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Gully's colourful slopes vital for future protection

Monday 24 May 2021

It looks like green snow has fallen in Pine Gully at Kingston Park.

But the gully’s colourful slopes are thanks to an innovative organic product that will not only control soil erosion, but will eventually add new native plants back into the nature reserve.

The dramatic landscaping works that have been undertaken at Pine Gully in recent weeks began with the extensive removal of many introduced trees species and weeds.

Stormwater works will soon take place all the way along the gully’s base to help manage the vast amount of water that gushes through the area after a downpour. The stormwater works will prevent rubbish and silt from washing out to sea.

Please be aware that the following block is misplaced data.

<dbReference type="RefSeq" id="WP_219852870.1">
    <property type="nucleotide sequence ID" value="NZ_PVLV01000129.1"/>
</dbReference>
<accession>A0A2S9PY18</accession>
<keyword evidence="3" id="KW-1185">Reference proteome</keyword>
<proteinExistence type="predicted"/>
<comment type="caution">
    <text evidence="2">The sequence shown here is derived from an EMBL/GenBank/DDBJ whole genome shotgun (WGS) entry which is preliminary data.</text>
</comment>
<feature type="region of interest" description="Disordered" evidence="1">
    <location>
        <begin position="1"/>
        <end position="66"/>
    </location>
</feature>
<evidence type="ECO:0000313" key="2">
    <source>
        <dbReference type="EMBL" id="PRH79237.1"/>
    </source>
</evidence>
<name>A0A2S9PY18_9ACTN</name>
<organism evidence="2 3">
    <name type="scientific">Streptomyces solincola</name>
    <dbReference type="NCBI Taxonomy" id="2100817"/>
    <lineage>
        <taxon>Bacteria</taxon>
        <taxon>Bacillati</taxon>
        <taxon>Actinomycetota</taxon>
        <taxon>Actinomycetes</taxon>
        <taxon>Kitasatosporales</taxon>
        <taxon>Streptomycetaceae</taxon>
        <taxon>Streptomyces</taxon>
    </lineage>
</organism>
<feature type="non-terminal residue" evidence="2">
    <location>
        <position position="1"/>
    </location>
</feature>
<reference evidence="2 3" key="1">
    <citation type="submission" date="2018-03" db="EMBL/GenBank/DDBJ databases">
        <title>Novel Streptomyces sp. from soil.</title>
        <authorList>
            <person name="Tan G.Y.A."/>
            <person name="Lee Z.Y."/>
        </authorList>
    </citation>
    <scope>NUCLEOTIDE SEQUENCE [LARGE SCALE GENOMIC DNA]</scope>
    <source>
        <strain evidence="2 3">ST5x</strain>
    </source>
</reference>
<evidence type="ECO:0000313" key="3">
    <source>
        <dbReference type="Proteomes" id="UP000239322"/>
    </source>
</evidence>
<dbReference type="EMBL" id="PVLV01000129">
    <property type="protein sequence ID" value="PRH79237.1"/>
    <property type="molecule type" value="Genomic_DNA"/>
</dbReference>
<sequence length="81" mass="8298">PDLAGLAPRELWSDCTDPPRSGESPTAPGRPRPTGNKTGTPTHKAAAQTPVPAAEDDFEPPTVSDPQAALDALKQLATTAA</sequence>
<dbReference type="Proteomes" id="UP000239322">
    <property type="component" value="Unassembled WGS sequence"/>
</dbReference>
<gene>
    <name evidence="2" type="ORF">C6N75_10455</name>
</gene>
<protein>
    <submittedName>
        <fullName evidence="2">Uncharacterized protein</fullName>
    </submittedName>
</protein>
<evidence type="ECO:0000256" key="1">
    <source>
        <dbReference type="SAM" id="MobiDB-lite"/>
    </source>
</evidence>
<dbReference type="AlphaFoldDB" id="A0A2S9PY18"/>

But before that work can happen, the soil on the slopes needs to be stabilised, which is where this turquoise green product comes into play.

Made from wood fibres and plant polymers, the product, which is sprayed onto the soil, sticks to it and holds it in place – but it’s still water permeable.

It’s also mixed with native grass seeds and some native shrub seeds, so over time, as the product biodegrades, the seeds will germinate. The slopes will be naturally held together with vegetation and the turquoise green colour will disappear.

The Pine Gully landscaping work is just one element of an overall strategy to future-proof Holdfast Bay’s gullies, which include Gilbertson Gully at Seacliff Park and Barton Gully at Kingston Park.

The ways in which all three gullies will be protected are detailed in the Draft Gullies Masterplan, which has recently been out for community consultation.

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